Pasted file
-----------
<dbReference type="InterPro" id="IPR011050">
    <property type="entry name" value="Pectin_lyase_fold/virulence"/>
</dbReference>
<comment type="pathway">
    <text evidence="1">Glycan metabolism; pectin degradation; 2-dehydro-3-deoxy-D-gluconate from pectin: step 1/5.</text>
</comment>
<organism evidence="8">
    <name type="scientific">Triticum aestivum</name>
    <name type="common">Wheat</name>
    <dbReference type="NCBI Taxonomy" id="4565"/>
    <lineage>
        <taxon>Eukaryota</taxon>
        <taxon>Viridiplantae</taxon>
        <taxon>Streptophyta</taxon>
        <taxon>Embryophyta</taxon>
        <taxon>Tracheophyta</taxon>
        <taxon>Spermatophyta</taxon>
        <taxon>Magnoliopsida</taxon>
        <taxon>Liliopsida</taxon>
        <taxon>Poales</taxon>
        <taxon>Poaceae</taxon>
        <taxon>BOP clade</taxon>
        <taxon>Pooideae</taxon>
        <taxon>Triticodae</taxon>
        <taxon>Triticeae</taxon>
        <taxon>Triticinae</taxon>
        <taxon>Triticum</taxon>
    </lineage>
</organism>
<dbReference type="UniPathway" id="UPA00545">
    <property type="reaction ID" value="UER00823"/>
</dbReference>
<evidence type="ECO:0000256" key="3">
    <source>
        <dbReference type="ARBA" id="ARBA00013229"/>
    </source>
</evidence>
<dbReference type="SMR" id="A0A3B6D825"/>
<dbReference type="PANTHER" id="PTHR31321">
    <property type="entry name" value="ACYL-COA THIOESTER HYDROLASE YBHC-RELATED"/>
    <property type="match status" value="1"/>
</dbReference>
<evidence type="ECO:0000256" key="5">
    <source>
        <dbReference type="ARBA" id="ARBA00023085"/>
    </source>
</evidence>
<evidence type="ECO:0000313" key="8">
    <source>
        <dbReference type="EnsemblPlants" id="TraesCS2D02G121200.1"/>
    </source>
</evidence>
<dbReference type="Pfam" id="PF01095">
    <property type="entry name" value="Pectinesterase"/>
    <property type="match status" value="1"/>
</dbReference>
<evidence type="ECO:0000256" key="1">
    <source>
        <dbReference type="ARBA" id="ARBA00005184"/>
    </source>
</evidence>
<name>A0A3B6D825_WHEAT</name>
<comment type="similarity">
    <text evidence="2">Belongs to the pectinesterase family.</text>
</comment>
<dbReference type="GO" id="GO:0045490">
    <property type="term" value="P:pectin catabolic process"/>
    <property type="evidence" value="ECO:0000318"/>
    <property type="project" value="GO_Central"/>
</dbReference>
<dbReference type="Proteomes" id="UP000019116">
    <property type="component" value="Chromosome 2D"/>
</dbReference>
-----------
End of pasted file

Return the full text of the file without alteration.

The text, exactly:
<dbReference type="InterPro" id="IPR011050">
    <property type="entry name" value="Pectin_lyase_fold/virulence"/>
</dbReference>
<comment type="pathway">
    <text evidence="1">Glycan metabolism; pectin degradation; 2-dehydro-3-deoxy-D-gluconate from pectin: step 1/5.</text>
</comment>
<organism evidence="8">
    <name type="scientific">Triticum aestivum</name>
    <name type="common">Wheat</name>
    <dbReference type="NCBI Taxonomy" id="4565"/>
    <lineage>
        <taxon>Eukaryota</taxon>
        <taxon>Viridiplantae</taxon>
        <taxon>Streptophyta</taxon>
        <taxon>Embryophyta</taxon>
        <taxon>Tracheophyta</taxon>
        <taxon>Spermatophyta</taxon>
        <taxon>Magnoliopsida</taxon>
        <taxon>Liliopsida</taxon>
        <taxon>Poales</taxon>
        <taxon>Poaceae</taxon>
        <taxon>BOP clade</taxon>
        <taxon>Pooideae</taxon>
        <taxon>Triticodae</taxon>
        <taxon>Triticeae</taxon>
        <taxon>Triticinae</taxon>
        <taxon>Triticum</taxon>
    </lineage>
</organism>
<dbReference type="UniPathway" id="UPA00545">
    <property type="reaction ID" value="UER00823"/>
</dbReference>
<evidence type="ECO:0000256" key="3">
    <source>
        <dbReference type="ARBA" id="ARBA00013229"/>
    </source>
</evidence>
<dbReference type="SMR" id="A0A3B6D825"/>
<dbReference type="PANTHER" id="PTHR31321">
    <property type="entry name" value="ACYL-COA THIOESTER HYDROLASE YBHC-RELATED"/>
    <property type="match status" value="1"/>
</dbReference>
<evidence type="ECO:0000256" key="5">
    <source>
        <dbReference type="ARBA" id="ARBA00023085"/>
    </source>
</evidence>
<evidence type="ECO:0000313" key="8">
    <source>
        <dbReference type="EnsemblPlants" id="TraesCS2D02G121200.1"/>
    </source>
</evidence>
<dbReference type="Pfam" id="PF01095">
    <property type="entry name" value="Pectinesterase"/>
    <property type="match status" value="1"/>
</dbReference>
<evidence type="ECO:0000256" key="1">
    <source>
        <dbReference type="ARBA" id="ARBA00005184"/>
    </source>
</evidence>
<name>A0A3B6D825_WHEAT</name>
<comment type="similarity">
    <text evidence="2">Belongs to the pectinesterase family.</text>
</comment>
<dbReference type="GO" id="GO:0045490">
    <property type="term" value="P:pectin catabolic process"/>
    <property type="evidence" value="ECO:0000318"/>
    <property type="project" value="GO_Central"/>
</dbReference>
<dbReference type="Proteomes" id="UP000019116">
    <property type="component" value="Chromosome 2D"/>
</dbReference>